Keywords: French-Australian relations, French army, Verdun, World War One.

DOCUMENTS, NOTES AND REVIEWS

GILLES PRILAUX, Underground Traces of the Great War at Naours: Some Australian Soldiers and their Stories

This article documents the discovery in 2014 of a concentration of inscriptions in a network of underground caves and tunnels under Naours in the Somme. Almost 3,200 of these inscriptions date from the First World War, with 2,200 inscriptions by Australian soldiers identified. An historical overview of the site is presented along with the personal biographies of a selection of the soldiers who inscribed their names, drawing on the National Archives of Australia and family records, including personal diaries. The article contains many images of the underground signatures as well as photos of the soldiers.

Keywords: Naours, the Somme, World War One, the ‘souterrains’.

YVONNE DELACY, French Australian Encounters Number 5

Yvonne DeLacy connects the story of the ‘Sunnysiders’—a group of artists, poets and writers in Kallista, Victoria—with the First World War battlefields in Picardie, where she visited the grave of one of group, Frank Roberts and a sculpture by Sunnysider Web Gilbert, that was erected at the site of the battle only to be demolished at the order of Hitler during the occupation of France during the Second World War.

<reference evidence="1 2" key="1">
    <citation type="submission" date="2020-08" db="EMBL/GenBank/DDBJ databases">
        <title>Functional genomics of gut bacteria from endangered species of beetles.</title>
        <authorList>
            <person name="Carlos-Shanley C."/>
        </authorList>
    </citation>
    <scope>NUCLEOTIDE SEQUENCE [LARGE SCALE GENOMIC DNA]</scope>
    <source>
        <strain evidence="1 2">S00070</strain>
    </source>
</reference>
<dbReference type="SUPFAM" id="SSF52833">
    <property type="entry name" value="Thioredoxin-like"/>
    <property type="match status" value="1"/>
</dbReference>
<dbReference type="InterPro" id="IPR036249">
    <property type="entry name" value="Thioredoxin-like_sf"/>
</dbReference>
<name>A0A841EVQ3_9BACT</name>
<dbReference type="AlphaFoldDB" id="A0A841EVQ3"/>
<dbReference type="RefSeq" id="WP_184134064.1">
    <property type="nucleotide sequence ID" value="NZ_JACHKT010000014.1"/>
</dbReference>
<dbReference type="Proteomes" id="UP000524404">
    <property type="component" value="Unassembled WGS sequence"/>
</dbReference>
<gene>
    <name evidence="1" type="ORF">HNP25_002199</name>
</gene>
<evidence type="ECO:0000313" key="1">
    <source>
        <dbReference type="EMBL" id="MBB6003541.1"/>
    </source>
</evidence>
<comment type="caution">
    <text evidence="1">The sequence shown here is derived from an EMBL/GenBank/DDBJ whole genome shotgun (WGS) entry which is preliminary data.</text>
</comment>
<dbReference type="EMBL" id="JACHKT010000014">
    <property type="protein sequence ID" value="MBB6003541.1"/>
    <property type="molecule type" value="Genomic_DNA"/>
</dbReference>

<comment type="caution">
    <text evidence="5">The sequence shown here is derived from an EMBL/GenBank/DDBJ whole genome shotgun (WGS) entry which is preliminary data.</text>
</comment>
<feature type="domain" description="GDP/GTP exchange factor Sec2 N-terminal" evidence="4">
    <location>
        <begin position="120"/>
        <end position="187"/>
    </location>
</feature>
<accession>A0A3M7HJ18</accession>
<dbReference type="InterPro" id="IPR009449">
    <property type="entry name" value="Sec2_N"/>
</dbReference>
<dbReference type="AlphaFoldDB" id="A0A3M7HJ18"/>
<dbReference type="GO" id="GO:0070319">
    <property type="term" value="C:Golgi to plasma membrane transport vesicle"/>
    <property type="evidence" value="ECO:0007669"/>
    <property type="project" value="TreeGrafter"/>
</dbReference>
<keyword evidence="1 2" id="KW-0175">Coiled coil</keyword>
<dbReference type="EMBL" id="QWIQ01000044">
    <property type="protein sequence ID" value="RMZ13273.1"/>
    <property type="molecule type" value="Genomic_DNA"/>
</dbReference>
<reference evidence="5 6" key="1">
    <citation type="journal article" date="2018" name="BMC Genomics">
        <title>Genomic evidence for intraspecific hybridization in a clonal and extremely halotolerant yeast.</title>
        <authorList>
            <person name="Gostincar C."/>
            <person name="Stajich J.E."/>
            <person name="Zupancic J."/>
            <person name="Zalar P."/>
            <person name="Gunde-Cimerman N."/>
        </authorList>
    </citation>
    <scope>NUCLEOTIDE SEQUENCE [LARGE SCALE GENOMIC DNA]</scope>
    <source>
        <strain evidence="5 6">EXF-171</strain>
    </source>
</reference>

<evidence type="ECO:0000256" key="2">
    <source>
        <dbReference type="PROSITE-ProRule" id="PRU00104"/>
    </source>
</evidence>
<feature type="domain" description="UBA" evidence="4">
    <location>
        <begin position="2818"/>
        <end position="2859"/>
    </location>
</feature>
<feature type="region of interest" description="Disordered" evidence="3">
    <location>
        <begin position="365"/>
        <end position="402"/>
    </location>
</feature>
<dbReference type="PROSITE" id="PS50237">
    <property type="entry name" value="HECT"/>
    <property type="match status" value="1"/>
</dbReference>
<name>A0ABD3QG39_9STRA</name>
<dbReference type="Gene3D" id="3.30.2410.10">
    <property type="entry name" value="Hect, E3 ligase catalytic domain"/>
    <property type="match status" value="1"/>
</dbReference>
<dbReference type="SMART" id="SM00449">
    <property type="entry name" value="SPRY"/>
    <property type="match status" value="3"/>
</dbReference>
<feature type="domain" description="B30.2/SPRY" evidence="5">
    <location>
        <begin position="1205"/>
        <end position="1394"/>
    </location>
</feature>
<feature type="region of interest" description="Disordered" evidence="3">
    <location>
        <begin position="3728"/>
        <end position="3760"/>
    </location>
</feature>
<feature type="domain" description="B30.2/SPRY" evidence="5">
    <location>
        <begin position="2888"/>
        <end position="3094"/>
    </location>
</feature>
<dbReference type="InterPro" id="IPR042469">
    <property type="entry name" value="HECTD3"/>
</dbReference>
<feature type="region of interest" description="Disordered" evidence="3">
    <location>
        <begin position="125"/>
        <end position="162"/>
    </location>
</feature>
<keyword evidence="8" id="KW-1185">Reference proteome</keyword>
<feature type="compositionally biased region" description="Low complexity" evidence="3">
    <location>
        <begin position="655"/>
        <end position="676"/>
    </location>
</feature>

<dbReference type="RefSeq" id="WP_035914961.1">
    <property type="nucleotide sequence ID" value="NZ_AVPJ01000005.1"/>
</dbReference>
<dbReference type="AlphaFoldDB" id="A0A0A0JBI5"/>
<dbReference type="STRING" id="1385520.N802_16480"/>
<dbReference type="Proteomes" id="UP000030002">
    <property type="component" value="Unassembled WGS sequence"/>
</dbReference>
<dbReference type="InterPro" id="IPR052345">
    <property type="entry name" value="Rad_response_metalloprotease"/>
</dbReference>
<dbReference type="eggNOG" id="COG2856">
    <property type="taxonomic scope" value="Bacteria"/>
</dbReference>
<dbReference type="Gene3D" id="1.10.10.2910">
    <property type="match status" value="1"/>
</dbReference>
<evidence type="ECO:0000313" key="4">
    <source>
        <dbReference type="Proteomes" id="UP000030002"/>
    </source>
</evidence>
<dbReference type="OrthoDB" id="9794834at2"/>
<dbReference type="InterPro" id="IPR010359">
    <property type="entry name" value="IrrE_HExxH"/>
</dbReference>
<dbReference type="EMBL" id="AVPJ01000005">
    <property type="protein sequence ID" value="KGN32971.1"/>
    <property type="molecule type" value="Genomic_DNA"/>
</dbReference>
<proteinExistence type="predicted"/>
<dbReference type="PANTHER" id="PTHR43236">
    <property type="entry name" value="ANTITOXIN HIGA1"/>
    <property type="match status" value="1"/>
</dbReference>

Keywords: the ‘Sunnysiders’, Kallista, Villers-Bretonneux, Frank Roberts, Web Gilbert.

ELIZABETH RECHNIEWSKI, ALEXIS BERGANTZ, The ISFAR Research Committee

The authors are the joint chairs of the ISFAR Research Committee and report on its program of activities including two new research projects—one on the French influence on the wine industry in Australia and the second on the development of a walking tour of the sites of French presence in Sydney. They also draw attention to the aim of holding a biennial conference the first of which will be held 8–9 April 2021 in Melbourne.

Keywords: French-Australian Dictionary of Biography, ISFAR 2021 Symposium, Colin Nettelbeck, Indo-Pacific region.

KERRY MULLAN, The Annual Ivan Barko Prize
This note congratulates Angela Giovanangeli as the recipient of the 2019 Ivan Barko Prize for her article ‘Communal Luxury and the Universal Republic in the Designs of Lucien Henry’ published in Issue 67 of the French Australian Review.

Keywords: Ivan Barko Prize, Lucien Henry, Angela Giovanangeli.

WALLACE KIRSOP, Obituary: Meredith Sherlock, 1955–2020
Wallace Kirsop pays tribute to Meredith Sherlock who died in November 2020, and who, for many years, was the Technical Editor of the Australian Journal of French Studies and from 1992 to 1996 of Explorations. More recently she was editor for Ancora Press and the Centre for the Book at Monash University.